Anne Tyler, Author, Book review, Chatto & Windus, Fiction, literary fiction, Publisher, Setting, USA

‘Redhead by the Side of the Road’ by Anne Tyler

Fiction – paperback; Chatto & Windus; 178 pages; 2020.

Anne Tyler’s latest novel, Redhead by the Side of the Road, is classic Anne Tyler: absorbing, perceptive and warm-hearted, but underpinned by a current of pathos.

It tells the story of Micah Mortimer, a 41-year-old man, who does his best to live a quiet, understated life in which he never puts a foot wrong.

He has a “woman friend”, Cass, who teaches fourth grade, but they live in separate apartments and lead fairly separate lives, only catching up on a semi-regular basis for meals, overnight stays and weekend outings.

Day-to-day, he follows a relatively regimented schedule — going for a run at 7.15am every morning, for instance, and cleaning his basement flat according to a rigid routine.

He makes his living as a computer technician, running his own business called TECH HERMIT, where he makes home visits to sort people’s computer and printer issues out. He also moonlights as the super at the apartment building in which he lives.

He is cordial and friendly to people, but he’s not social and has no male friends. But this is his life and he has no cause to examine it.

Of course, this wouldn’t be an Anne Tyler novel without something extraordinary happening to an ordinary person, throwing things into disarray and causing characters to reassess their situations. In Micah’s case, two things happen: an 18-year-old preppy-looking kid turns up on his doorstep claiming Micah is his father, and his girlfriend Cass breaks off their relationship because he does little to help her when she fears she might become homeless. Both events test Micah’s view of himself — and his life.

Character-driven novel

As a character-driven novel, this is a perceptive look at a seemingly happy middle-aged man whose life is thrown off kilter.  For all his stability and level-headedness, you only have to scratch the surface to realise that Micah is not a particularly confident person. He might not be able to control how other people behave, so he has spent his life focusing on the things he can control — making sure his house is spotlessly clean, doing a job that doesn’t challenge him too much, keeping Cass at arm’s length because if he makes a real commitment he could potentially get hurt.

Micah, however, doesn’t have enough self-awareness to realise that this is what he does. He’s puzzled when he turns up to a family gathering — he is the youngest of four children — and finds his sisters and in-laws taking the mickey out of him. When he announces that he and Cassie have broken up, they urge him to try to get her back.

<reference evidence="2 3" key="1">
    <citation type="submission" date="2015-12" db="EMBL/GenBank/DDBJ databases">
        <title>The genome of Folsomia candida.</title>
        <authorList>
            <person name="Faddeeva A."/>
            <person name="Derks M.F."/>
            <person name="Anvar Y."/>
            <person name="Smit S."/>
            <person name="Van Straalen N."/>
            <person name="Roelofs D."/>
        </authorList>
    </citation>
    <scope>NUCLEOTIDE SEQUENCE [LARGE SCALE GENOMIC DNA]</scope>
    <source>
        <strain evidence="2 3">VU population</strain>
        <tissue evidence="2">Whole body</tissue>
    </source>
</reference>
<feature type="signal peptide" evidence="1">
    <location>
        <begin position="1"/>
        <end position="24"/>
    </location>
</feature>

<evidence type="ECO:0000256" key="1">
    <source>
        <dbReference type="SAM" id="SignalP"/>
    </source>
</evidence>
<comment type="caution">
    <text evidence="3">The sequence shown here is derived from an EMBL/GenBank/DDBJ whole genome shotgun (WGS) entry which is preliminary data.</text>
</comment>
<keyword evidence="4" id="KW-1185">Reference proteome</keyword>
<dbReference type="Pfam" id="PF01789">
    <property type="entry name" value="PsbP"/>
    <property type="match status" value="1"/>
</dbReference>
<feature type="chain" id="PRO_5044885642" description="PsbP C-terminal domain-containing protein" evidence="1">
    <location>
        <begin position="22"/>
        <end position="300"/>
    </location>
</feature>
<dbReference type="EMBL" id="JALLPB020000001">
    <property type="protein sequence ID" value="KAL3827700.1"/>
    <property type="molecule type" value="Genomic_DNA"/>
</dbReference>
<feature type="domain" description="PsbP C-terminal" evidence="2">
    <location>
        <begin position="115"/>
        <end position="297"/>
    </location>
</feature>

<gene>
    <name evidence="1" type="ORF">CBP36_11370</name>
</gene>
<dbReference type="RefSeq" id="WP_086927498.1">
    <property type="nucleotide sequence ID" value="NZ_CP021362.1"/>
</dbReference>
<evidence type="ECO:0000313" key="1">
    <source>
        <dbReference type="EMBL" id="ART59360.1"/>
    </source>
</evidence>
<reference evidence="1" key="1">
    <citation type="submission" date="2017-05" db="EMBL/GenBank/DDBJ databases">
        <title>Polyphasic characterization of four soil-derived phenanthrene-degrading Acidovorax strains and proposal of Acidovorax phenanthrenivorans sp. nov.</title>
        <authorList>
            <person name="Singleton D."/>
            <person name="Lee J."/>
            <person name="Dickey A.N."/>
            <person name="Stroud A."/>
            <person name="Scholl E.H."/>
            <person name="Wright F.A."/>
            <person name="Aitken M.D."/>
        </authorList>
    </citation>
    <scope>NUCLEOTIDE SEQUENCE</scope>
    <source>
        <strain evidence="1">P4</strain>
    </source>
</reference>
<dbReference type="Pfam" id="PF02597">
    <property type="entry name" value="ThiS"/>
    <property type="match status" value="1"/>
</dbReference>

“Tell her you’ll change your ways,” Phil advised him.
“Change what ways?” Micah asked.
This made them all start laughing; he didn’t know why. […]
“Uncle Mickey’s kind of … finicky.”
“I am not finicky,” Micah said.
“What day is it today, Micah?” Suze’s husband called from the foyer doorway. […]
“What do you mean, what day? It’s Thursday.”
“Is it vacuuming day? Is it dusting day? Is it scrub-the-keyboards-with-a-Q-tip day?”
“Oh, Dave, leave him alone,” Suze said.
“He doesn’t mind! Is it window-washing day?”
“Well,” Micah said grudgingly. “It’s kitchen day, as it happens.”
“Kitchen day! Ha! Your kitchen has a day all its own?”
“Yes.”
“And what does that involve, exactly?” […]
“On kitchen day I clean the counters and the appliances and such. And one complete cabinet.”
“One cabinet?”
“In rotation.”
They laughed again, and Micah gave an exaggerated scowl. He wasn’t sure why he played along with them like this. (Even encouraged them, some might say.)

This is a novel about missteps and misperceptions to the point of almost farce. Even the novel’s title, which comes from short-sighted Micah mistaking a fire hydrant as a “redhead by the side of the road”, suggests a farcical element to his life.

There are a lot of misunderstandings too, owing largely to lack of communication, or people jumping to conclusions. For instance, Cass thinks that Micah deliberately has someone stay over in his guest room so that he won’t have to invite her to move in when she’s evicted. But it never even occurs to him that he should ease her fears of homelessness by offering her to move in with him.

By the same token, Cass lacks the directness to say what she feels, which would help resolve the issue.

Comic and heartfelt

Redhead by the Side of the Road is a very humane book, brimming with comic moments and heartfelt deeds. It’s cosy without being cloying, moving without being sentimental, and life-affirming without being moralistic.

I adored it, and for all of Micah’s annoying habits and lack of spontaneity, I loved spending time in his company. It only makes me want to work my way through Anne Tyler’s backlist — most of which I’ve already read pre-blog.